In becoming a member of the United Nations Human Rights Council, a country not only takes on greater responsibility for tackling abuses worldwide, but also lays bare its own record for the scrutiny of others, the world body’s top rights official said today.
“Council membership is not a reward for good behaviour. It is a responsibility, one that exposes members to increased accountability before their peers,” High Commissioner for Human Rights Navi Pillay wrote in an opinion piece published today in the International Herald Tribune.
She noted that critics of the Council point to the fact that among its 47 members are countries with “less-than-pristine” human rights records.
“To those critics I say two things: Is there any country that has a blemish-free record? Human rights violations are not the bane of any particular country or region. And even if such a thing were possible, what impact would a club of the virtuous have on those outside?”
Ms. Pillay called the Universal Periodic Review – by which the human rights record of every country in the world, including its own members, is examined – one of the “true innovations” of the three-year-old body. Almost 80 countries have already been scrutinized.
This week the United States became one of five countries – along with Belgium, Hungary, Kyrgyzstan and Norway – elected to the Council for the first time. “President [Barack] Obama’s decision to seek membership is a welcome step to restoring international trust in US support for human rights,” noted the High Commissioner.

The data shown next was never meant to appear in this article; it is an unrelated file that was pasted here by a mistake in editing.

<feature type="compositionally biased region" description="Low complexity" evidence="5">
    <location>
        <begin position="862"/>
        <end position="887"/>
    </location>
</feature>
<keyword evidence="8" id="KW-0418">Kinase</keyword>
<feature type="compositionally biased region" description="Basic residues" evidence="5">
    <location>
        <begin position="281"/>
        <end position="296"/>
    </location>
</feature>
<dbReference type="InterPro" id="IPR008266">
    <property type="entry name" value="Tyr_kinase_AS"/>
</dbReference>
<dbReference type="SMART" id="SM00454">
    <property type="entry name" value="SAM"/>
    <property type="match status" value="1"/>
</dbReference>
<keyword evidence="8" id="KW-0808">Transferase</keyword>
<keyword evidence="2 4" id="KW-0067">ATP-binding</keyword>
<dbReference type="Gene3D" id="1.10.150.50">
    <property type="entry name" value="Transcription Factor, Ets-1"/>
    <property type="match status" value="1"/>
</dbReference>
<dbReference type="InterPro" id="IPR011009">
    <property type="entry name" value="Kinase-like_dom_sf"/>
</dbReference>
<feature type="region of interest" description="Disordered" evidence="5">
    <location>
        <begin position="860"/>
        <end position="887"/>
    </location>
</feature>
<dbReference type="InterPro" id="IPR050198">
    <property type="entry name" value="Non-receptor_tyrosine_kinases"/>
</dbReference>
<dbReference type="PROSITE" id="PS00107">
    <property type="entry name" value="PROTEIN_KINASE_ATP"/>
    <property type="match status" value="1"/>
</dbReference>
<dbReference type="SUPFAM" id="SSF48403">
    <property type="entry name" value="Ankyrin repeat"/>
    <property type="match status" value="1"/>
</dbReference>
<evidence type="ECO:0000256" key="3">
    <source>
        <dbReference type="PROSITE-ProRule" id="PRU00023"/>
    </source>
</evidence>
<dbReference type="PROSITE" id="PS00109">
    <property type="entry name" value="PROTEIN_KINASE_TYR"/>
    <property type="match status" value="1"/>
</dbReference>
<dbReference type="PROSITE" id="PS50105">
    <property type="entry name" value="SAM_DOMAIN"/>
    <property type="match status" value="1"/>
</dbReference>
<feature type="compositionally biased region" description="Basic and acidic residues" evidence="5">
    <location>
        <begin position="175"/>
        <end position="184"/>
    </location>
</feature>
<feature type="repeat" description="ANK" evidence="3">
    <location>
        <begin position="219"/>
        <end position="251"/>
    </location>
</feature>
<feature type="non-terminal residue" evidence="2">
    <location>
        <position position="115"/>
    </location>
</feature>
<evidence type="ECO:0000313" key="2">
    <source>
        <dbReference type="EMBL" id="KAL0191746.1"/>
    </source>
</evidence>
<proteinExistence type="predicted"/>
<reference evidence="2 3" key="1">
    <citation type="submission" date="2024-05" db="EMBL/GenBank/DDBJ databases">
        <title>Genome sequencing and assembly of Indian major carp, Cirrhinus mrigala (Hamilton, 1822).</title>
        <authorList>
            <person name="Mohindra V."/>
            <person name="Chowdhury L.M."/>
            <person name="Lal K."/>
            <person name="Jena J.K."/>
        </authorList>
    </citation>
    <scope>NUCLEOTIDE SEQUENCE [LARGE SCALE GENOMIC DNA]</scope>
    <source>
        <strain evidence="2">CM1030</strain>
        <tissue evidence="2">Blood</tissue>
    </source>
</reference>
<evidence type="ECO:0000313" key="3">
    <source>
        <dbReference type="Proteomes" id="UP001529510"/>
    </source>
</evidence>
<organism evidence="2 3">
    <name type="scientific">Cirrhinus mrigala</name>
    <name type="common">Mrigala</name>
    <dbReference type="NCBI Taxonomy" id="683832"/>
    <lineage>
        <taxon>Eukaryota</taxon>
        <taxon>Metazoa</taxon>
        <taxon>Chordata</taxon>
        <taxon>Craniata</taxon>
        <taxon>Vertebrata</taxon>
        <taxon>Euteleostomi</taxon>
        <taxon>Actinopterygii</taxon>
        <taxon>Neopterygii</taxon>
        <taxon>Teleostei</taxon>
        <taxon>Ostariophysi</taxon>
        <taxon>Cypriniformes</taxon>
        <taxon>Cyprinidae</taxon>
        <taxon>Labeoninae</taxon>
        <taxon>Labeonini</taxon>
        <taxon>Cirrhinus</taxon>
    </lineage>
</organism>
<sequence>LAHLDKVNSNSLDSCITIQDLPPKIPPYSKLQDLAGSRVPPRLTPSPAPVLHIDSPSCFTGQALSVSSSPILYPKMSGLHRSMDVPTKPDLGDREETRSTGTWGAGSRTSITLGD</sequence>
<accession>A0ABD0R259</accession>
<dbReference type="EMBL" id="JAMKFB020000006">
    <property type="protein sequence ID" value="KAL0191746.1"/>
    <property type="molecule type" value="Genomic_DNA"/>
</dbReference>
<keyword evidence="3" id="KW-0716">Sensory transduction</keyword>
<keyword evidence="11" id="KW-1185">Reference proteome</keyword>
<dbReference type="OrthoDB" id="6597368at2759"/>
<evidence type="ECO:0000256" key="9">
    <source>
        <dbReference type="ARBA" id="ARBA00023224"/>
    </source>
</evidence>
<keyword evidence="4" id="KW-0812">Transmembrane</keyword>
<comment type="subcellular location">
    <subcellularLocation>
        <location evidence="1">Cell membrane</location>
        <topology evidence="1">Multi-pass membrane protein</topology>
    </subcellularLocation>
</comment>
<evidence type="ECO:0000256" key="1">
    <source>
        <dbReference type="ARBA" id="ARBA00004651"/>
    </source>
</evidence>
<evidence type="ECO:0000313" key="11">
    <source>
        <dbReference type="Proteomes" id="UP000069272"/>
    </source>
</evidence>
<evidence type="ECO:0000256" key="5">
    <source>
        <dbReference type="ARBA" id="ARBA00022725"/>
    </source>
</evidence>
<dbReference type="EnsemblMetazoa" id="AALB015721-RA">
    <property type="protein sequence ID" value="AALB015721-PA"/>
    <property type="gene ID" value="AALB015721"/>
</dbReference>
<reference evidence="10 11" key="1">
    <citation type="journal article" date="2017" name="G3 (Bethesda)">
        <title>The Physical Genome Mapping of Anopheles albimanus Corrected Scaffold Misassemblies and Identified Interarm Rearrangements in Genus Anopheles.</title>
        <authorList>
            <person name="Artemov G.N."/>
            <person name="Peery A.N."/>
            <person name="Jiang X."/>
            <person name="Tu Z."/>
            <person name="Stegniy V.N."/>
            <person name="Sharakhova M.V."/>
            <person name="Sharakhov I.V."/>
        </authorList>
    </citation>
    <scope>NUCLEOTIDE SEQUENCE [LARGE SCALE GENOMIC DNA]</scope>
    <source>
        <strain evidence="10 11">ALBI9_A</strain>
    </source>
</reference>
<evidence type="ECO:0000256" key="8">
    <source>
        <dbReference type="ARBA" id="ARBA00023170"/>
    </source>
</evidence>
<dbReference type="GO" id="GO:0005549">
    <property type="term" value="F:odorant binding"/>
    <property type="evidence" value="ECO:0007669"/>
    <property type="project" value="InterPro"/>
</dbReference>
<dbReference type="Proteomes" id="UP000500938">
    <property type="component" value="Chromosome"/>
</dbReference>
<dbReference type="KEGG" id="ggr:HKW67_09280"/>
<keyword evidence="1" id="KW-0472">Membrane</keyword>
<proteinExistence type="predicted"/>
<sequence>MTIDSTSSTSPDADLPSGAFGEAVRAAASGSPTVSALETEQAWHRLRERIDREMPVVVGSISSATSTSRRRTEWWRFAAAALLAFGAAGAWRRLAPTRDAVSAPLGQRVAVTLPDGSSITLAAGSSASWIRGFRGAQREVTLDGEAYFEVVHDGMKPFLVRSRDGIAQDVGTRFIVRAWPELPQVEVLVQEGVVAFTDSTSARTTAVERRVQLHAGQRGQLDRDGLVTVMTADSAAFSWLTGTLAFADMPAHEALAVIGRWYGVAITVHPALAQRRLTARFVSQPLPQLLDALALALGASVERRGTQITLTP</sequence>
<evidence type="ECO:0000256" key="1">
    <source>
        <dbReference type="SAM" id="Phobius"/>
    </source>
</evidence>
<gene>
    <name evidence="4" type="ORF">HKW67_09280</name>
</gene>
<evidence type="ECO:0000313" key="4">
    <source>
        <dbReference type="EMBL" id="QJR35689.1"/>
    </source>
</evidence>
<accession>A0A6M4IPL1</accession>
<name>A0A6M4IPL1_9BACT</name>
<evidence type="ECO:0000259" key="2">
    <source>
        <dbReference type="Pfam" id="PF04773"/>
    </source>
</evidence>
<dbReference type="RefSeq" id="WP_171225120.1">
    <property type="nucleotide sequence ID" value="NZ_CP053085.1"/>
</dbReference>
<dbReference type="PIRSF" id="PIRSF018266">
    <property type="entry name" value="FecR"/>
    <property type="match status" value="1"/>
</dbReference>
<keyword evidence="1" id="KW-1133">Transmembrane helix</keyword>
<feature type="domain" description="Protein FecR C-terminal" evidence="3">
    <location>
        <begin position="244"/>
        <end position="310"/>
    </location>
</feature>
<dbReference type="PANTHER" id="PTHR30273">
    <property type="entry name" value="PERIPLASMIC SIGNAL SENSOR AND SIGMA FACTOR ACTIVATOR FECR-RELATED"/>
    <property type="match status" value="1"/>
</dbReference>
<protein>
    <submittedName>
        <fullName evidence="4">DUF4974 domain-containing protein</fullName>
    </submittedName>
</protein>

She added that participation in the Council is indispensable if States wish to influence how it develops, and also crucial to confront global human rights challenges and threats.
On terrorism, Ms. Pillay said that, in their countermeasures, the US and other governments have expanded executive power at the expense of the legislature and the courts, and eroded many of the most basic human rights guarantees of the modern era. “Experience shows that if checks and balances are not adequate, the margin of abuse is high.
“Although much more needs to be done, President Obama’s determination to resolve the untenable situation of detainees at Guantánamo Bay, ban CIA prisons and implement the prohibition on torture in compliance with international standards is highly welcome,” she wrote.
“The US should also shed light into the still opaque areas that surround capture, interrogation methods, rendition and detention conditions of those alleged to have been involved in terrorism, and ensure that perpetrators of torture and abuse are held to account,” Ms. Pillay added.
The Geneva-based Council replaced the Human Rights Commission – which faced increasing criticism over the years as being ineffective and not accountable – in 2006.